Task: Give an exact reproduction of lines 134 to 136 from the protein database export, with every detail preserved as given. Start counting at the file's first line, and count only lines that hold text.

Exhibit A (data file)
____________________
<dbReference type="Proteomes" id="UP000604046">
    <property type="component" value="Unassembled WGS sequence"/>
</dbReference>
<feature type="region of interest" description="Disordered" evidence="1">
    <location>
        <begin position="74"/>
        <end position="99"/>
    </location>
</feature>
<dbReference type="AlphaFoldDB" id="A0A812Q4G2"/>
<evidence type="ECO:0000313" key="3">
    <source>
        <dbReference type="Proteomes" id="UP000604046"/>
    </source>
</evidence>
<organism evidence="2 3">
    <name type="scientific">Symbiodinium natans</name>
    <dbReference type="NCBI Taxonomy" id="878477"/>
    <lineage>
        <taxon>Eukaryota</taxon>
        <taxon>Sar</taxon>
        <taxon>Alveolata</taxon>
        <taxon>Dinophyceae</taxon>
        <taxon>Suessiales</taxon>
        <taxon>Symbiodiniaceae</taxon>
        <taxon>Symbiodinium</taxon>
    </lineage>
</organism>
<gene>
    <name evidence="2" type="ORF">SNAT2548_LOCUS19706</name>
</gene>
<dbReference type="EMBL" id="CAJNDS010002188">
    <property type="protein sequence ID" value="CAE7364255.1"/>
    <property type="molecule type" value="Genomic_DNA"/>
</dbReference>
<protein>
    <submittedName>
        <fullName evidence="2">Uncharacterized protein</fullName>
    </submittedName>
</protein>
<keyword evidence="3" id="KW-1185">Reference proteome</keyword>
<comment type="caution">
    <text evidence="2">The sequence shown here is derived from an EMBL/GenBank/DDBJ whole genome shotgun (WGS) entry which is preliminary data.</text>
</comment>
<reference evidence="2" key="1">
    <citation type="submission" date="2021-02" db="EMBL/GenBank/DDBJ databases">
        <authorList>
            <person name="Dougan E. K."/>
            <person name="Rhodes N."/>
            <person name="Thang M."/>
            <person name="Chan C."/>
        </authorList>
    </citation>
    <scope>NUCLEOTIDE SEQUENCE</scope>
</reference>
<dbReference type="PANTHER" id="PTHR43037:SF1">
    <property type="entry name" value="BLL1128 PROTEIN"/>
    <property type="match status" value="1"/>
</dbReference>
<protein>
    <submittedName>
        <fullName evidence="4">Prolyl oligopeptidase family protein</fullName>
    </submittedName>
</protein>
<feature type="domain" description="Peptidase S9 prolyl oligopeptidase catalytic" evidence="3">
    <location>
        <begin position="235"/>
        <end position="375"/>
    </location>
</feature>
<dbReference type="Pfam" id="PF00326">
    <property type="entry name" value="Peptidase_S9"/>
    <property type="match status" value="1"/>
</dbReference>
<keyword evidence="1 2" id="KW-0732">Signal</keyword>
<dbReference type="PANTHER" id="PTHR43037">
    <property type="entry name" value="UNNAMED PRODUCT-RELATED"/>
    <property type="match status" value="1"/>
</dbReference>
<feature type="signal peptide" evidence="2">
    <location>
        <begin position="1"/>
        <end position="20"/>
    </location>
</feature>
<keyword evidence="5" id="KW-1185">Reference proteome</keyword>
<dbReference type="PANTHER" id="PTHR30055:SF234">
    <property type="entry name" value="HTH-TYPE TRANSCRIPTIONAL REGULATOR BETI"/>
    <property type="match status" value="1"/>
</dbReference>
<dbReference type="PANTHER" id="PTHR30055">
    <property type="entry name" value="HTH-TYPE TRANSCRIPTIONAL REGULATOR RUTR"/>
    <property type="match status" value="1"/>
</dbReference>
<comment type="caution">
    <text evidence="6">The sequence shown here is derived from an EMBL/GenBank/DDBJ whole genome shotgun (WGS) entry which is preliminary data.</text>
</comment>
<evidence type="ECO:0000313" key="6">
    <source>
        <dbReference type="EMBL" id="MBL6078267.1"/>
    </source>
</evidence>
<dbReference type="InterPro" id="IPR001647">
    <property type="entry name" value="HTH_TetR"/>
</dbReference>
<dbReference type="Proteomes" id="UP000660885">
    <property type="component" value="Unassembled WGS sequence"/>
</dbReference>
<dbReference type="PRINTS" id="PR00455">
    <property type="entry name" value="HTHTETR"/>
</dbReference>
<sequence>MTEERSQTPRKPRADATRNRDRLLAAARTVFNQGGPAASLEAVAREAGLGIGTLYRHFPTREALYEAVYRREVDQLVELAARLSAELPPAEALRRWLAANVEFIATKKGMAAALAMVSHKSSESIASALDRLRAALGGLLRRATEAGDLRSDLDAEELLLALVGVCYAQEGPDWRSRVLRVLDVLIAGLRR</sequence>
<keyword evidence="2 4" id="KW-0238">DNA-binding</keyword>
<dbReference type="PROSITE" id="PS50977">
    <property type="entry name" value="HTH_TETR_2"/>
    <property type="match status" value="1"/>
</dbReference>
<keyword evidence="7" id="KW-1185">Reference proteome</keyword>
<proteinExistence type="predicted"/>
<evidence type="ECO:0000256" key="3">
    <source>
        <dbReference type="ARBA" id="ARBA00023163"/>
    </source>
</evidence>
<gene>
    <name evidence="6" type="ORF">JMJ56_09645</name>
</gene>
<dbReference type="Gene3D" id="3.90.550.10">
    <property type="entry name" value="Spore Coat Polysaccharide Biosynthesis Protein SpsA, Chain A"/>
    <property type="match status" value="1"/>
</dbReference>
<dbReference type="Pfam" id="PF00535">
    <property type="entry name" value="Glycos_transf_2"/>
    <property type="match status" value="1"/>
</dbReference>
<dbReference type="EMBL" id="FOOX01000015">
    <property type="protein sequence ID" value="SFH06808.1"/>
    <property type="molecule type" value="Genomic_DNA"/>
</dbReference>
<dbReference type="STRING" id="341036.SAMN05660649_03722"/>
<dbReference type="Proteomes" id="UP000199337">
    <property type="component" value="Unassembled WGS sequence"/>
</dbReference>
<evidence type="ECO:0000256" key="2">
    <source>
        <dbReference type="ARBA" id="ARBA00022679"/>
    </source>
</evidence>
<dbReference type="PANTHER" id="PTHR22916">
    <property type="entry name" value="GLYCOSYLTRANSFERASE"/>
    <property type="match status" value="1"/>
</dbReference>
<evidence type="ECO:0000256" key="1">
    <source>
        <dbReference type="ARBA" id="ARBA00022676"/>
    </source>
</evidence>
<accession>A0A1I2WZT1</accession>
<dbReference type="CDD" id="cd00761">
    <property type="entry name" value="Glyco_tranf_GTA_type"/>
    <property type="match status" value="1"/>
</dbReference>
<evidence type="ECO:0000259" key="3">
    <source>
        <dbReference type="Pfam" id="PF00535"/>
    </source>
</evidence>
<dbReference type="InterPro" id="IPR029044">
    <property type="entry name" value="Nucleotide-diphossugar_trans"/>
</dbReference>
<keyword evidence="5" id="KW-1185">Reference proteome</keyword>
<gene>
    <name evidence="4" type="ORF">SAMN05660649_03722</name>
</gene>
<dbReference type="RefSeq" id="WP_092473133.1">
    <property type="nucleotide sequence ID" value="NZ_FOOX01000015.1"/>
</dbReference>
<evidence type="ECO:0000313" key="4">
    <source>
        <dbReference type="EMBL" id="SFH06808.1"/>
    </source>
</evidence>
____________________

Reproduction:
    <property type="match status" value="1"/>
</dbReference>
<dbReference type="EMBL" id="FOOX01000015">